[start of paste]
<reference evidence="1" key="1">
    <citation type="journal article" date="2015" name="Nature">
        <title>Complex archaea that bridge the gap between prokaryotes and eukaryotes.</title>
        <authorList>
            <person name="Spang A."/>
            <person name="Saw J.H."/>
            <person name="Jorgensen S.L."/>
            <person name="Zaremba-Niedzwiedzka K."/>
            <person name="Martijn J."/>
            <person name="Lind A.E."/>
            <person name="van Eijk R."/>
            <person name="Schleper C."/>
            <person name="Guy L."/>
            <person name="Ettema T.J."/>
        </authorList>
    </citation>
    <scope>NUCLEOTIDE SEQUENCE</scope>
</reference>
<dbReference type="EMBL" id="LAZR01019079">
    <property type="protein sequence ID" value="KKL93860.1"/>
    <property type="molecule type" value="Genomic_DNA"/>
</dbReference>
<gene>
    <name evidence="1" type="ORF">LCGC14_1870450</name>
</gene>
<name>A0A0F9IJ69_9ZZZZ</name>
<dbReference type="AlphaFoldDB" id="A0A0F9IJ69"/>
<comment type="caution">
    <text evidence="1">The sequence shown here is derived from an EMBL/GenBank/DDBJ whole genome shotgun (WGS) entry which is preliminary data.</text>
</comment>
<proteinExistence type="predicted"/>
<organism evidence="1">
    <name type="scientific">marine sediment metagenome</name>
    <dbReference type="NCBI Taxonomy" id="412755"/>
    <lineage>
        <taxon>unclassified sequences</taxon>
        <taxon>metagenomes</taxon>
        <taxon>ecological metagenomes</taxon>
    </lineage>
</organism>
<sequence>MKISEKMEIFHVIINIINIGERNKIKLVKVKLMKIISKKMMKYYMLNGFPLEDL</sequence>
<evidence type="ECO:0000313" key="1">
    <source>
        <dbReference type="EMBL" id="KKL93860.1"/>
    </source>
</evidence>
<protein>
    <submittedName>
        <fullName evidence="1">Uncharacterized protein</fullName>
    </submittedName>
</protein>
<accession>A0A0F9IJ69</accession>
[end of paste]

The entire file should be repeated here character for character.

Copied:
<reference evidence="1" key="1">
    <citation type="journal article" date="2015" name="Nature">
        <title>Complex archaea that bridge the gap between prokaryotes and eukaryotes.</title>
        <authorList>
            <person name="Spang A."/>
            <person name="Saw J.H."/>
            <person name="Jorgensen S.L."/>
            <person name="Zaremba-Niedzwiedzka K."/>
            <person name="Martijn J."/>
            <person name="Lind A.E."/>
            <person name="van Eijk R."/>
            <person name="Schleper C."/>
            <person name="Guy L."/>
            <person name="Ettema T.J."/>
        </authorList>
    </citation>
    <scope>NUCLEOTIDE SEQUENCE</scope>
</reference>
<dbReference type="EMBL" id="LAZR01019079">
    <property type="protein sequence ID" value="KKL93860.1"/>
    <property type="molecule type" value="Genomic_DNA"/>
</dbReference>
<gene>
    <name evidence="1" type="ORF">LCGC14_1870450</name>
</gene>
<name>A0A0F9IJ69_9ZZZZ</name>
<dbReference type="AlphaFoldDB" id="A0A0F9IJ69"/>
<comment type="caution">
    <text evidence="1">The sequence shown here is derived from an EMBL/GenBank/DDBJ whole genome shotgun (WGS) entry which is preliminary data.</text>
</comment>
<proteinExistence type="predicted"/>
<organism evidence="1">
    <name type="scientific">marine sediment metagenome</name>
    <dbReference type="NCBI Taxonomy" id="412755"/>
    <lineage>
        <taxon>unclassified sequences</taxon>
        <taxon>metagenomes</taxon>
        <taxon>ecological metagenomes</taxon>
    </lineage>
</organism>
<sequence>MKISEKMEIFHVIINIINIGERNKIKLVKVKLMKIISKKMMKYYMLNGFPLEDL</sequence>
<evidence type="ECO:0000313" key="1">
    <source>
        <dbReference type="EMBL" id="KKL93860.1"/>
    </source>
</evidence>
<protein>
    <submittedName>
        <fullName evidence="1">Uncharacterized protein</fullName>
    </submittedName>
</protein>
<accession>A0A0F9IJ69</accession>